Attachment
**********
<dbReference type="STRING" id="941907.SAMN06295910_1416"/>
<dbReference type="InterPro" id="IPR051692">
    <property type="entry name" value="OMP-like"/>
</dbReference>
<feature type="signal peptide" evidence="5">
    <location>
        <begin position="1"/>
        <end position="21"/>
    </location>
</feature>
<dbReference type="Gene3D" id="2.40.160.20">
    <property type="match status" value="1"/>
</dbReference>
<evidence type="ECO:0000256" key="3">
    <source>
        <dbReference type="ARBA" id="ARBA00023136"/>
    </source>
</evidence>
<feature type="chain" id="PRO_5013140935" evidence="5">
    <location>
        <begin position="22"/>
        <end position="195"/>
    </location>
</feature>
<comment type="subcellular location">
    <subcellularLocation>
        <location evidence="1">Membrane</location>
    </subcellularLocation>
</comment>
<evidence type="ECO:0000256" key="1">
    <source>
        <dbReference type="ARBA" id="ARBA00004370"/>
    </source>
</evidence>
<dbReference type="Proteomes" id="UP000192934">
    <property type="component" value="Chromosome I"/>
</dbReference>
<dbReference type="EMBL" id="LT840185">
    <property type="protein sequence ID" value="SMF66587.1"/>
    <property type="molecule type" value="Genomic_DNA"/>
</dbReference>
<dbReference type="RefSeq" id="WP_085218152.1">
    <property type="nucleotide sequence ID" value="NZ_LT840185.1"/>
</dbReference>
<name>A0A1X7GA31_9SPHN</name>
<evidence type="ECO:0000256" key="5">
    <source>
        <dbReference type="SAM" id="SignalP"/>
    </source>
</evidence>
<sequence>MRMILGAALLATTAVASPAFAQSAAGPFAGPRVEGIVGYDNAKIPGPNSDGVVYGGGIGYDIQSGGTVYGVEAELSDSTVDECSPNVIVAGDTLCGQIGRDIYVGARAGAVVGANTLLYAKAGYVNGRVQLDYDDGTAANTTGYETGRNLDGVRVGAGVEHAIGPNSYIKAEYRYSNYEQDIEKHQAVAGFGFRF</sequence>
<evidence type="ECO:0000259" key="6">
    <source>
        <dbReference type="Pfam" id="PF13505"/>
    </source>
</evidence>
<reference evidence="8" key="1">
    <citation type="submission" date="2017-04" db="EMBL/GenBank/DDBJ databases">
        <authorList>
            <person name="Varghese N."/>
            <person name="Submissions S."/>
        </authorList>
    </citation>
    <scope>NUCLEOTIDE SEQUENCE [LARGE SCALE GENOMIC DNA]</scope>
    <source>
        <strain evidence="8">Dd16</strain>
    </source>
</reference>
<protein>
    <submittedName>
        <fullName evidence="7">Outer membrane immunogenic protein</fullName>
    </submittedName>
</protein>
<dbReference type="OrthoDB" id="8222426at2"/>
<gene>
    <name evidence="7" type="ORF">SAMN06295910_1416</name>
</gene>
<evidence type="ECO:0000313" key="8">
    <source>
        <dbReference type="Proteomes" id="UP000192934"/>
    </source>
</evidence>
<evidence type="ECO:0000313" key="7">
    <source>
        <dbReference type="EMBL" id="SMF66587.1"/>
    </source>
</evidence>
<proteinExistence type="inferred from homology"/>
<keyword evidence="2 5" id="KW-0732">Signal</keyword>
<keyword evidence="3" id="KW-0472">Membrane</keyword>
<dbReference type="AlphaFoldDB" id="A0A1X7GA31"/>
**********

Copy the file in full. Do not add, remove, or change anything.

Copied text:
<dbReference type="STRING" id="941907.SAMN06295910_1416"/>
<dbReference type="InterPro" id="IPR051692">
    <property type="entry name" value="OMP-like"/>
</dbReference>
<feature type="signal peptide" evidence="5">
    <location>
        <begin position="1"/>
        <end position="21"/>
    </location>
</feature>
<dbReference type="Gene3D" id="2.40.160.20">
    <property type="match status" value="1"/>
</dbReference>
<evidence type="ECO:0000256" key="3">
    <source>
        <dbReference type="ARBA" id="ARBA00023136"/>
    </source>
</evidence>
<feature type="chain" id="PRO_5013140935" evidence="5">
    <location>
        <begin position="22"/>
        <end position="195"/>
    </location>
</feature>
<comment type="subcellular location">
    <subcellularLocation>
        <location evidence="1">Membrane</location>
    </subcellularLocation>
</comment>
<evidence type="ECO:0000256" key="1">
    <source>
        <dbReference type="ARBA" id="ARBA00004370"/>
    </source>
</evidence>
<dbReference type="Proteomes" id="UP000192934">
    <property type="component" value="Chromosome I"/>
</dbReference>
<dbReference type="EMBL" id="LT840185">
    <property type="protein sequence ID" value="SMF66587.1"/>
    <property type="molecule type" value="Genomic_DNA"/>
</dbReference>
<dbReference type="RefSeq" id="WP_085218152.1">
    <property type="nucleotide sequence ID" value="NZ_LT840185.1"/>
</dbReference>
<name>A0A1X7GA31_9SPHN</name>
<evidence type="ECO:0000256" key="5">
    <source>
        <dbReference type="SAM" id="SignalP"/>
    </source>
</evidence>
<sequence>MRMILGAALLATTAVASPAFAQSAAGPFAGPRVEGIVGYDNAKIPGPNSDGVVYGGGIGYDIQSGGTVYGVEAELSDSTVDECSPNVIVAGDTLCGQIGRDIYVGARAGAVVGANTLLYAKAGYVNGRVQLDYDDGTAANTTGYETGRNLDGVRVGAGVEHAIGPNSYIKAEYRYSNYEQDIEKHQAVAGFGFRF</sequence>
<evidence type="ECO:0000259" key="6">
    <source>
        <dbReference type="Pfam" id="PF13505"/>
    </source>
</evidence>
<reference evidence="8" key="1">
    <citation type="submission" date="2017-04" db="EMBL/GenBank/DDBJ databases">
        <authorList>
            <person name="Varghese N."/>
            <person name="Submissions S."/>
        </authorList>
    </citation>
    <scope>NUCLEOTIDE SEQUENCE [LARGE SCALE GENOMIC DNA]</scope>
    <source>
        <strain evidence="8">Dd16</strain>
    </source>
</reference>
<protein>
    <submittedName>
        <fullName evidence="7">Outer membrane immunogenic protein</fullName>
    </submittedName>
</protein>
<dbReference type="OrthoDB" id="8222426at2"/>
<gene>
    <name evidence="7" type="ORF">SAMN06295910_1416</name>
</gene>
<evidence type="ECO:0000313" key="8">
    <source>
        <dbReference type="Proteomes" id="UP000192934"/>
    </source>
</evidence>
<evidence type="ECO:0000313" key="7">
    <source>
        <dbReference type="EMBL" id="SMF66587.1"/>
    </source>
</evidence>
<proteinExistence type="inferred from homology"/>
<keyword evidence="2 5" id="KW-0732">Signal</keyword>
<keyword evidence="3" id="KW-0472">Membrane</keyword>
<dbReference type="AlphaFoldDB" id="A0A1X7GA31"/>